David Fitzsimmons (Arizona Daily Star cartoonist "Fitz") apologized for his slanderous on-air rant. Clarence Dupnik remains strident. The Republic hit him hard in its Monday editorial, calling for him to remember his duty as a peace officer. The Washington Times's Robert Knight recommends a recall election, which, despite Dupnik's sensible stand on SB 1070, would be a great idea for many reasons of which his recent unprofessional conduct is but one.
Dave Hardy fondly remembers Judge Roll as fair-minded and respectful of the law.
Most of Gabrielle Giffords's political opponents from recent years have released statements of good will. Steve Stoltz's civic-minded reflection is the standout in that number--I could never get in to his politics, but what a class act! Randy Graf is conspicuously absent from this group. Although I consider bigots an infinitesimal epsilon away from human trash, I'm not going to read any meaning in to his silence. Perhaps it's better that we don't hear from him.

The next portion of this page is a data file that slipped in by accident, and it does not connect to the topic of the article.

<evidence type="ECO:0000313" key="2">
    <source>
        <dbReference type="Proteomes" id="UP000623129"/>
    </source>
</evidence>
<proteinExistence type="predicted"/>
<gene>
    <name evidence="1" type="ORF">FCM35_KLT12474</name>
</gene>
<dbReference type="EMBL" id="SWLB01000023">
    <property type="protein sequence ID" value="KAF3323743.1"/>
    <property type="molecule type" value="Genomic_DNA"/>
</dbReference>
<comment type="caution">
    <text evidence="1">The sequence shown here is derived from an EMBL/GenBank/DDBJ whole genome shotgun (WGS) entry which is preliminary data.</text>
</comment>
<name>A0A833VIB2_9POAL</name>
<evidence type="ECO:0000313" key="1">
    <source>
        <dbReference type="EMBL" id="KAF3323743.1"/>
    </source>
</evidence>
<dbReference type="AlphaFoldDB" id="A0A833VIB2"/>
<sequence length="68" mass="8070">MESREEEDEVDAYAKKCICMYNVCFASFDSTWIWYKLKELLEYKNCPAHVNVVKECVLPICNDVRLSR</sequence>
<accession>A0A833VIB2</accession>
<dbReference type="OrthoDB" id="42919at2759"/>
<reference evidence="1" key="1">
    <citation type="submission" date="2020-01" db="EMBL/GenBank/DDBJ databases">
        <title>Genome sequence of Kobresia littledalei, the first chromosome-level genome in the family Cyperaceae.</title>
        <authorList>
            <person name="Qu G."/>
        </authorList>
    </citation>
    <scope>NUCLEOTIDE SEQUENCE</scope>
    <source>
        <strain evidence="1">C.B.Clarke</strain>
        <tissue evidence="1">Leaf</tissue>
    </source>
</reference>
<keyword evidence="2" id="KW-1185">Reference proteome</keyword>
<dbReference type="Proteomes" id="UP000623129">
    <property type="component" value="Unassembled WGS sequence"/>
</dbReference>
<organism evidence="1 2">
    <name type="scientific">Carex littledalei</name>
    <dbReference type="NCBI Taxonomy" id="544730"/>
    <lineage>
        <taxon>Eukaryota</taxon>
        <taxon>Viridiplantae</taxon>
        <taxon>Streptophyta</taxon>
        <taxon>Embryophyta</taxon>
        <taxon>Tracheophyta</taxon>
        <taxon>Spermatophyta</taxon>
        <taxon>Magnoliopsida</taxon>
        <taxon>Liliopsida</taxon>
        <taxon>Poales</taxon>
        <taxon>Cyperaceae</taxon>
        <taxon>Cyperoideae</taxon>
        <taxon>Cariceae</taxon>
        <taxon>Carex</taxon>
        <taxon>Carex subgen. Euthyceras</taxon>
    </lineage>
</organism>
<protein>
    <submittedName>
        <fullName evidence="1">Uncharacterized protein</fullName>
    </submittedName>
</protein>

At about the same level: writers are straining to claim that Joseph Zamudio--one of the men who subdued Jared Loughner--carrying a firearm presented a danger to others. I'm not going to even link such nonsense here, and will just note that it's contradictory to write of Zamudio's finger being on the trigger in one sentence and then in another that he kept it holstered. The Wall Street Journal's features story on Zamudio gets it right.
In addition to the misguided calls to lock up the insane, we're starting to see more discussion of civil outpatient commitment. Google "Kendra's Law". It is working in New York and similar policies have been effective in a handful of other states, with civil liberties infringement approaching zero. (The ACLU's gripe is ethnic disparity, reflecting that group's recent deviation away from its core mission.) We should consider enacting such a policy here in Arizona.